On Monday former CIA officer Jeffrey Sterling was sentenced to 42 months in prison for leaking classified information to New York Times reporter James Risen about a failed U.S. effort to undermine Iran’s nuclear program. Risen later exposed how the risky operation could have actually aided the Iranian nuclear program. In January Sterling was convicted of nine felony counts, including espionage. He becomes the latest government employee jailed by the Obama administration for leaking information. Since he was indicted four years ago, Jeffrey Sterling’s voice has never been heard by the public. But that changes today. We air an exclusive report that tells his story, “The Invisible Man.” We are also joined by Norman Solomon, who interviewed Sterling for the piece and attended both his trial and sentencing. Solomon is a longtime activist, executive director of the Institute for Public Accuracy, co-founder of RootsAction.org, and coordinator of ExposeFacts.org.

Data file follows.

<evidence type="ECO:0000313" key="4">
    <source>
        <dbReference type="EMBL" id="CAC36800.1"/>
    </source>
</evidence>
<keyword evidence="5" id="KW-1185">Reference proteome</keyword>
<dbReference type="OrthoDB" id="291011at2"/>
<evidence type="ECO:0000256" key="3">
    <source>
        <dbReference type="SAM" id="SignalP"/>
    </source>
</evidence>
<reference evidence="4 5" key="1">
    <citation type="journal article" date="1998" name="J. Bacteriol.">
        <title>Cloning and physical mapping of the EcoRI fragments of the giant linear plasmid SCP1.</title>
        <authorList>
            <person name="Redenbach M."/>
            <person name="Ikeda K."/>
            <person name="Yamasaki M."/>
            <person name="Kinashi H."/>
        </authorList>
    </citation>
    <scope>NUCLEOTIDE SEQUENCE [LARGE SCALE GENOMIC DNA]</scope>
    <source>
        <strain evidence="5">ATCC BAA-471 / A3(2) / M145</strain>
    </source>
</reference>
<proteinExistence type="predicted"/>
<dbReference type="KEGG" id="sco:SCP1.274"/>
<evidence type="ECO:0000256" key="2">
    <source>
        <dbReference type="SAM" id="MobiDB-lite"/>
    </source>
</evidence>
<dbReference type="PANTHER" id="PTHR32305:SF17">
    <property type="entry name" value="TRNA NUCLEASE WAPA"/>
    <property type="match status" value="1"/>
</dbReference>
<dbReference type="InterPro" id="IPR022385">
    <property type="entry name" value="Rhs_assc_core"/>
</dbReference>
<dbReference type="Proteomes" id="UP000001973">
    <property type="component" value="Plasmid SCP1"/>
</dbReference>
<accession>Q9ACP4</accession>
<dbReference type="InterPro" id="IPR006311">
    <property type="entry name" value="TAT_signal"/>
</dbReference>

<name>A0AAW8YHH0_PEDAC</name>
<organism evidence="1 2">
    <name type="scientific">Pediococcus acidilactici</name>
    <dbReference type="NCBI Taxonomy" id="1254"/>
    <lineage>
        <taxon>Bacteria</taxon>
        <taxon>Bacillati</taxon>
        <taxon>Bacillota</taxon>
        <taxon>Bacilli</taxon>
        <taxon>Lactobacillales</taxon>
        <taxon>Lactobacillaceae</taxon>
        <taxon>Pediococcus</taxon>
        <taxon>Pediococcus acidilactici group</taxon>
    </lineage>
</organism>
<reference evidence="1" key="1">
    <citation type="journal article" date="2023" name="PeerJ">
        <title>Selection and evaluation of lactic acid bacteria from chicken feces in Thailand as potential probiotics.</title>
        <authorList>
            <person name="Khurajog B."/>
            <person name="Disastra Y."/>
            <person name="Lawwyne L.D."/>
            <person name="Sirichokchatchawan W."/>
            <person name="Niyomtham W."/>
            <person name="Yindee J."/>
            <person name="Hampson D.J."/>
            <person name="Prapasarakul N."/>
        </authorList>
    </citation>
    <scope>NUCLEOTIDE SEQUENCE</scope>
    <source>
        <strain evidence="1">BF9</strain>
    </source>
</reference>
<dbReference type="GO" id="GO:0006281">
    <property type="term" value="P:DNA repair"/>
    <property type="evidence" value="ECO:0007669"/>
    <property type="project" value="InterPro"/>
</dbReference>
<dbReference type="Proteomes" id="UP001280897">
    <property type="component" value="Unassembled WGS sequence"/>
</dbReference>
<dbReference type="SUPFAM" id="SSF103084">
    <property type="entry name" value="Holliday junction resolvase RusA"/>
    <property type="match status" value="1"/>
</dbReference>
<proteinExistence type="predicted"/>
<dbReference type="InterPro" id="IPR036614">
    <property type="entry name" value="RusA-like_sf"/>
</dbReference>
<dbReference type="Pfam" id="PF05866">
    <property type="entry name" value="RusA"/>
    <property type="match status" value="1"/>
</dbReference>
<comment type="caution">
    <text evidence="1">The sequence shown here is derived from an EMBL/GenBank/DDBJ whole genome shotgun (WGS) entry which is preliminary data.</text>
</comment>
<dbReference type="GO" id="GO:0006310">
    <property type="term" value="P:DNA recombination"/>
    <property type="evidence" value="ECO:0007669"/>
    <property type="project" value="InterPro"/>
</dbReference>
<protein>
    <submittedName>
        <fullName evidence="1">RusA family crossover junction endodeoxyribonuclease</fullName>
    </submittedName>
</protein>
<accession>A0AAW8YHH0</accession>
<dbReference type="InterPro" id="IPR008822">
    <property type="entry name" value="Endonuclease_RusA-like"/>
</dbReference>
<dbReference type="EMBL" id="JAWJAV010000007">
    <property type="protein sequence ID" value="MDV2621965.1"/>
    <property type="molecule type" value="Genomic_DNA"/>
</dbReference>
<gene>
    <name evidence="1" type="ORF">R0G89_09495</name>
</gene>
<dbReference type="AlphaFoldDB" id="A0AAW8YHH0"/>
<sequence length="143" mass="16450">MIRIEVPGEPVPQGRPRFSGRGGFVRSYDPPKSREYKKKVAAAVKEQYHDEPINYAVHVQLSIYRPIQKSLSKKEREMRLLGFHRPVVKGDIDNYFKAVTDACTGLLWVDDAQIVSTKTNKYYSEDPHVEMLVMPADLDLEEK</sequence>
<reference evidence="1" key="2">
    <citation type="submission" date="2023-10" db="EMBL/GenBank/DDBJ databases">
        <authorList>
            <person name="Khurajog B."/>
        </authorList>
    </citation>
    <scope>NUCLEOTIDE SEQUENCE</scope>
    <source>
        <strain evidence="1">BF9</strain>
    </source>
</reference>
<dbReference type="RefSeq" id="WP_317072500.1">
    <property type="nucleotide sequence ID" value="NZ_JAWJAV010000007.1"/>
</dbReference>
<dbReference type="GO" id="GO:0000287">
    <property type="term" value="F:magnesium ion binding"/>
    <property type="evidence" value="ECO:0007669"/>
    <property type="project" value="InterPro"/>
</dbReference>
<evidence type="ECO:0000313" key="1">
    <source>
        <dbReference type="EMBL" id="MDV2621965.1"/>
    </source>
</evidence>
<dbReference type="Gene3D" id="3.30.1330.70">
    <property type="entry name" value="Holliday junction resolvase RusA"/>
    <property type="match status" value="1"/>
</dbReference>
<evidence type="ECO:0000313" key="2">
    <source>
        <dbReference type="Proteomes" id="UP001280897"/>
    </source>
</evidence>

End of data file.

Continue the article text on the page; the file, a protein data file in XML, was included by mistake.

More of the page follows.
8 on Mar 4, 2015
As the Justice Department sheds new light on the racist criminal justice system in Ferguson, legal scholar Michelle Alexander looks at the historical roots of what she describes as “the new Jim Crow.” From mass incarceration to police killings to the drug war, Alexander explores how the crisis is a nationwide issue facing communities of color. “Today we see millions of poor people and folks of color who are trapped, yet again, in a criminal justice system which are treating them like commodities, like people who are easily disposable,” Alexander says. “We are not on the right path. … It’s not about making minor reforms and plotting along in the same direction. No, its about mustering the courage to have a major reassessment of where we are as America, reckon with our racial history as well as our present, and build a broad-based movement rooted in the awareness of the dignity and humanity of us all.”
This video is an excerpt of the Democracy Now! interview with Michelle Alexander. Watch the full 45-minute discussion here: http://www.democracynow.org/appearanc…